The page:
Micou, William C. Summary

  • Last updated on November 11, 2022

Micou’s waning political support and nomination by a lame duck president resulted in the Senate’s failing to confirm his appointment to the Supreme Court.

Micou was born in New Orleans, where he rose to prominence in private practice. A Whig, he was a law partner of President Millard Fillmore. On February 24, 1853, Fillmore appointed Micou to the Supreme Court to replace John McKinley. The Senate, however, took no action to confirm his appointment, as it had done before with Edward A. Bradford. This defeat for the lame duck Fillmore was due at least in part to the Democratic Senate’s unwillingness to stake political capital on a new justice who had waning political support, in particular on the pressing constitutional issue of the time, slavery. In March the new president, Franklin Pierce, a Democrat, appointed John A. Campbell, who was confirmed three days later.Fillmore, Millard;nominations to the Court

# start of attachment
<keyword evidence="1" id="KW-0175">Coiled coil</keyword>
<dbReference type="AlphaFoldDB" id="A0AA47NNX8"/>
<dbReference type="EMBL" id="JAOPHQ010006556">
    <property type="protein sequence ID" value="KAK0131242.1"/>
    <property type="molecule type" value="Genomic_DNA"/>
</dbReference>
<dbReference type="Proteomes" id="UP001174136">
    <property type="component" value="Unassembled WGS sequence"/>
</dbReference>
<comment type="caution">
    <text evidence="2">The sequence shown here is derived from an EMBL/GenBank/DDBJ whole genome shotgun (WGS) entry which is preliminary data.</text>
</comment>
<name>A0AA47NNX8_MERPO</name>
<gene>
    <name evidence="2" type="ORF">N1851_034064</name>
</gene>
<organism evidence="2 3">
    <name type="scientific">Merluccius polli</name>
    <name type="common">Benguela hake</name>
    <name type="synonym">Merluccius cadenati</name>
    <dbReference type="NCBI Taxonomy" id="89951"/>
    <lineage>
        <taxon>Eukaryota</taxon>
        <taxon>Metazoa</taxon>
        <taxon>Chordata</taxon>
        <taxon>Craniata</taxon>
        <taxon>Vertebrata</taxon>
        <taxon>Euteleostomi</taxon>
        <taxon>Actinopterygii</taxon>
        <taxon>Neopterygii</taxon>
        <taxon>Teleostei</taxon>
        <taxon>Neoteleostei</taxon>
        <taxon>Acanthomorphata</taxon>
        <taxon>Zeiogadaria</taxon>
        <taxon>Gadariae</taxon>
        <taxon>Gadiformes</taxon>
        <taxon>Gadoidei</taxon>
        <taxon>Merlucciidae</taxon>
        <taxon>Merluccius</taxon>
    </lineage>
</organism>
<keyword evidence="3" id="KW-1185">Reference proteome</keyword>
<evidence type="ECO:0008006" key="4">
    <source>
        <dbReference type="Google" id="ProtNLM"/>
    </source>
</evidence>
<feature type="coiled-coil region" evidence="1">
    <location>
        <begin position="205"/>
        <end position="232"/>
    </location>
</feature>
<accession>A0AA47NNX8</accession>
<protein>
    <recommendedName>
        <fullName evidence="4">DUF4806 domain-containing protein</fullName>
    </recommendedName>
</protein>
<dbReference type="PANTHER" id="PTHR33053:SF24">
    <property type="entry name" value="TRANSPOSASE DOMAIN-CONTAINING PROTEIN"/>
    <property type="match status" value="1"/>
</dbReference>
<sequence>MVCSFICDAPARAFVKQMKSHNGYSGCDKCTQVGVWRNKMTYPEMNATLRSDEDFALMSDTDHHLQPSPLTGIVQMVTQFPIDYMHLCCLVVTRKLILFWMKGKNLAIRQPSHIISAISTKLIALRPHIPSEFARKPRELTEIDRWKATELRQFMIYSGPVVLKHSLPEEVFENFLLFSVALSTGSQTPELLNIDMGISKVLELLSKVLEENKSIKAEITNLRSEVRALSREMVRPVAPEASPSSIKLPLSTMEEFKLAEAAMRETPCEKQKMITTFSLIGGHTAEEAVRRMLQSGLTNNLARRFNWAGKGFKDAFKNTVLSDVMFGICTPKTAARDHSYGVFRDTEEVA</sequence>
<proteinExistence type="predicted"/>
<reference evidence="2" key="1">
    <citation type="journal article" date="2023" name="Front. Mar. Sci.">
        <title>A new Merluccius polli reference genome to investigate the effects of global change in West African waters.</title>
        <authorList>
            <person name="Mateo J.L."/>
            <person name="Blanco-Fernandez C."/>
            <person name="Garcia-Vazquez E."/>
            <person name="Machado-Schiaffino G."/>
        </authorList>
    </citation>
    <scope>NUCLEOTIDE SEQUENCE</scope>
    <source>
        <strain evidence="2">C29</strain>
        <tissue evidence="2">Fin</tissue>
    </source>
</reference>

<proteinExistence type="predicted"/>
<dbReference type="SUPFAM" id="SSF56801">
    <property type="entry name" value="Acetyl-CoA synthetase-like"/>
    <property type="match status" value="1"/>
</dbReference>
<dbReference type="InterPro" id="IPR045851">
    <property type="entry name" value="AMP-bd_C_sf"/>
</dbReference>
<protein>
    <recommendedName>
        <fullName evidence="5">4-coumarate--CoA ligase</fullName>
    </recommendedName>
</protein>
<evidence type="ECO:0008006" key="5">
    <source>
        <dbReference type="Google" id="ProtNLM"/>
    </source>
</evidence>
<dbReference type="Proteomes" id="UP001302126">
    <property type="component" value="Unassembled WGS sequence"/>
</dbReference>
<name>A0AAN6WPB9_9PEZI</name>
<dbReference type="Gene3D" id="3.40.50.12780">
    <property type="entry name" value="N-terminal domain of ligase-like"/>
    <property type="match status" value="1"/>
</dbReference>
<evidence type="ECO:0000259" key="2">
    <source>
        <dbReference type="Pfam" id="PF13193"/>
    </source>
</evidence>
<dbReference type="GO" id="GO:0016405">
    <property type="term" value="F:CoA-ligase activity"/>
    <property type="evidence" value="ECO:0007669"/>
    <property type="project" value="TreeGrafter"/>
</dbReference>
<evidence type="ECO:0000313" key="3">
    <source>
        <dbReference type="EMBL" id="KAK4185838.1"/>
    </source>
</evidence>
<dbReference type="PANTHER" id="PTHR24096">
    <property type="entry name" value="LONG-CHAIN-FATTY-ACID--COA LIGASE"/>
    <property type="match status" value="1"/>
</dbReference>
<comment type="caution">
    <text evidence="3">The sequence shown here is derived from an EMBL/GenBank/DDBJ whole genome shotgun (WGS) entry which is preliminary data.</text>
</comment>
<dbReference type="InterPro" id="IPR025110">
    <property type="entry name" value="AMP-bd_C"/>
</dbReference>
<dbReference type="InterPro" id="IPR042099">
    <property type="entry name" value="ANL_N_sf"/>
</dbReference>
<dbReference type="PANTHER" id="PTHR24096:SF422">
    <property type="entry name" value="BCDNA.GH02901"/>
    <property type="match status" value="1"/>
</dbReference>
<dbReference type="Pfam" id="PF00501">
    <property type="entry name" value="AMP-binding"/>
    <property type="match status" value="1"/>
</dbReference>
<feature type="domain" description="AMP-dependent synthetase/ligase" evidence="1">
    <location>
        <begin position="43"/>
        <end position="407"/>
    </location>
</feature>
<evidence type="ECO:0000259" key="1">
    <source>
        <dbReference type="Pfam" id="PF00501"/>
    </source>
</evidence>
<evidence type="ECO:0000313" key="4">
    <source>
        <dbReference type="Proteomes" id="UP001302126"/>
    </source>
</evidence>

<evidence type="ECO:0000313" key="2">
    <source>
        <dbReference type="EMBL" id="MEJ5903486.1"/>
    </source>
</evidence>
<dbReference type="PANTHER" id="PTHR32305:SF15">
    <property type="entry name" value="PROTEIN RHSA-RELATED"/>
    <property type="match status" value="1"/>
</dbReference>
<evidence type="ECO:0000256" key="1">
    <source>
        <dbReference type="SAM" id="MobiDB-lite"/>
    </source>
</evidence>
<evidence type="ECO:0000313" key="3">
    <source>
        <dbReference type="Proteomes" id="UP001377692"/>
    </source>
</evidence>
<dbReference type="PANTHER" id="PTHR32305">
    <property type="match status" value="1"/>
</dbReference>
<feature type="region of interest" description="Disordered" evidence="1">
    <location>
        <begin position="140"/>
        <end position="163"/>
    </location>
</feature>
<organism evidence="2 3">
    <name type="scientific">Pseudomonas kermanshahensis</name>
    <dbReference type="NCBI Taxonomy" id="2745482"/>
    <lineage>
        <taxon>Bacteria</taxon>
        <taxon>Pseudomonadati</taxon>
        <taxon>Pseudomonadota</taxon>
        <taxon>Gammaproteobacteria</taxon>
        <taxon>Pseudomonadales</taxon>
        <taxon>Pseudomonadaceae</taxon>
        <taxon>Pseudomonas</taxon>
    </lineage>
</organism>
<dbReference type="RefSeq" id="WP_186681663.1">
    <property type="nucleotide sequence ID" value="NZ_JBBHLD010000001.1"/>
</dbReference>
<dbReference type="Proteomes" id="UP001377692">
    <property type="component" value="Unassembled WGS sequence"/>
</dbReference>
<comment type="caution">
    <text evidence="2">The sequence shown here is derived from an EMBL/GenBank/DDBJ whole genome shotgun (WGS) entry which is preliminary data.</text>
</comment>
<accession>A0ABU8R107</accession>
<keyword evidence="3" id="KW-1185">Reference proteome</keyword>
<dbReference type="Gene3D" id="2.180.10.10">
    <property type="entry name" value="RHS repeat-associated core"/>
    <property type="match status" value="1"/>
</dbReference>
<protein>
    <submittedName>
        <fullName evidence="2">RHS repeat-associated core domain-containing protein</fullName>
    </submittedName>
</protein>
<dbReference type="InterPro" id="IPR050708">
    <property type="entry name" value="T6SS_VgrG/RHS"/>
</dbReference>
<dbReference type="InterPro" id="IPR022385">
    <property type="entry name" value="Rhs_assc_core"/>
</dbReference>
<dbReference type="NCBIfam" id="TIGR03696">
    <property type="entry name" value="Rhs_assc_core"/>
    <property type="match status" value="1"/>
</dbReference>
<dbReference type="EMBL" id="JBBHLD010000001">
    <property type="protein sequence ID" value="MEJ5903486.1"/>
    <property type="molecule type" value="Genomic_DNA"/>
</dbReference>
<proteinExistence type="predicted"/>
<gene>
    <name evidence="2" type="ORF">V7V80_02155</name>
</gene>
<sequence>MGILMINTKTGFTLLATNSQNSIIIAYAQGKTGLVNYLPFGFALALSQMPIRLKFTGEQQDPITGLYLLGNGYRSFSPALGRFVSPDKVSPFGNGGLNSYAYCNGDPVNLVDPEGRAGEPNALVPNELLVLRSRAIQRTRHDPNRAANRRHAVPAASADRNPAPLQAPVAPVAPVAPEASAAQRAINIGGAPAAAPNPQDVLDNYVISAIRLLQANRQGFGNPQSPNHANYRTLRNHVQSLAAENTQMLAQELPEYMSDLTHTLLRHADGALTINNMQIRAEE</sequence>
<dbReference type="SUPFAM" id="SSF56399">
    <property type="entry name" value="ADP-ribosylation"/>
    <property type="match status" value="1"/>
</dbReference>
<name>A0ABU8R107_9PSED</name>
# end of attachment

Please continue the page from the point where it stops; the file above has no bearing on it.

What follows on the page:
Campbell, John A.

McKinley, John

Nominations to the Court

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